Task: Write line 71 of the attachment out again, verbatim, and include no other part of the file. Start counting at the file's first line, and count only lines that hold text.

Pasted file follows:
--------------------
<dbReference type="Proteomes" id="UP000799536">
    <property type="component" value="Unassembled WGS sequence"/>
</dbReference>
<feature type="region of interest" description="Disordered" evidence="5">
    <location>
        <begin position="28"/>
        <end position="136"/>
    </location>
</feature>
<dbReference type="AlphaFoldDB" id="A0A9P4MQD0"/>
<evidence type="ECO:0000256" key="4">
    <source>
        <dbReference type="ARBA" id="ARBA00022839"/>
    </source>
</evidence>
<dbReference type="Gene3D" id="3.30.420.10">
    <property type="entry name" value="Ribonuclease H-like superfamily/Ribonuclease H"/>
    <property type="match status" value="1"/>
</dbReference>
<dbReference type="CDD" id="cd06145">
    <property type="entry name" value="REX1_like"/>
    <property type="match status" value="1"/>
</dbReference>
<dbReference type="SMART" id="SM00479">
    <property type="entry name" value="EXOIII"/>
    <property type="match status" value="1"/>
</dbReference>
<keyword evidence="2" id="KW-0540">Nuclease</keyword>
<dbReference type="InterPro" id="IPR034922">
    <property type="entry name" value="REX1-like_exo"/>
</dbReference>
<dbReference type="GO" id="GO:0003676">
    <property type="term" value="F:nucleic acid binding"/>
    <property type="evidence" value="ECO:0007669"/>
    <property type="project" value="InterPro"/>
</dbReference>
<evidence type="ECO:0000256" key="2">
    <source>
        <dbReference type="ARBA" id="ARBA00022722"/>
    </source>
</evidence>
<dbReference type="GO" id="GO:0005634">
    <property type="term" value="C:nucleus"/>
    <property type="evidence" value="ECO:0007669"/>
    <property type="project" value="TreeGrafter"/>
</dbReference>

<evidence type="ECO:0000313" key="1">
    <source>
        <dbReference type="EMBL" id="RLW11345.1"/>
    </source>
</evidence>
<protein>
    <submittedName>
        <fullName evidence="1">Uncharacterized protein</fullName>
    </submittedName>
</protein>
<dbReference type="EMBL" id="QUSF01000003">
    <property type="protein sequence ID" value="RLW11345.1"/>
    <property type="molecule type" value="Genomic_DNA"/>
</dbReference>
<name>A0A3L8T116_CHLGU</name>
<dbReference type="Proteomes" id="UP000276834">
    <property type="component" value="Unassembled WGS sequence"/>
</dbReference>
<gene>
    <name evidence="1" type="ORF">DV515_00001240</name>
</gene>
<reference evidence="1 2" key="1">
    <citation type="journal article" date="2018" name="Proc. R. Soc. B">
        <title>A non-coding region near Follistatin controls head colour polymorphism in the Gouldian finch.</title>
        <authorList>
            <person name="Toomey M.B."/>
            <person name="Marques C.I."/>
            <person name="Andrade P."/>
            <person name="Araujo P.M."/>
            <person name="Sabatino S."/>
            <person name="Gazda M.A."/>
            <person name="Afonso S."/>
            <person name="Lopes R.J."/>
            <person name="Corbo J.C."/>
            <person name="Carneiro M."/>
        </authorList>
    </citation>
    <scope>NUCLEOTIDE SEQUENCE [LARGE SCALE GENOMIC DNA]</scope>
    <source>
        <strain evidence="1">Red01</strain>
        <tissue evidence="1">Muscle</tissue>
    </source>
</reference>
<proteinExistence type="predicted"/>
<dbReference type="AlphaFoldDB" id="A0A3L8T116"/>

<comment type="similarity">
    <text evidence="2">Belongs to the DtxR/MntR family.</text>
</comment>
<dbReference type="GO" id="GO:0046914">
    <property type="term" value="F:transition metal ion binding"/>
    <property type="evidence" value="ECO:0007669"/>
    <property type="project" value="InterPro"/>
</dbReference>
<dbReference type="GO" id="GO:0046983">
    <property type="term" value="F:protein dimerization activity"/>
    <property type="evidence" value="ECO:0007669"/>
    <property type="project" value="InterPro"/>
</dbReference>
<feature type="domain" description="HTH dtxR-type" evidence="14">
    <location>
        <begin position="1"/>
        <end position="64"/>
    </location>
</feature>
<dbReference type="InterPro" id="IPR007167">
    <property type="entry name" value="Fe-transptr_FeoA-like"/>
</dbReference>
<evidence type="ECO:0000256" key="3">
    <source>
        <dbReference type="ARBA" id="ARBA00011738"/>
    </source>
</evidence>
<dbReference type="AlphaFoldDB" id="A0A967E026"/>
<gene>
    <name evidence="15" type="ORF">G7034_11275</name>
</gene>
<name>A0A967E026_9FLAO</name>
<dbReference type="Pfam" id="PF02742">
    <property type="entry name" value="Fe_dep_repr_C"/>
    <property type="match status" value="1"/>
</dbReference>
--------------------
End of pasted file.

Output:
        <authorList>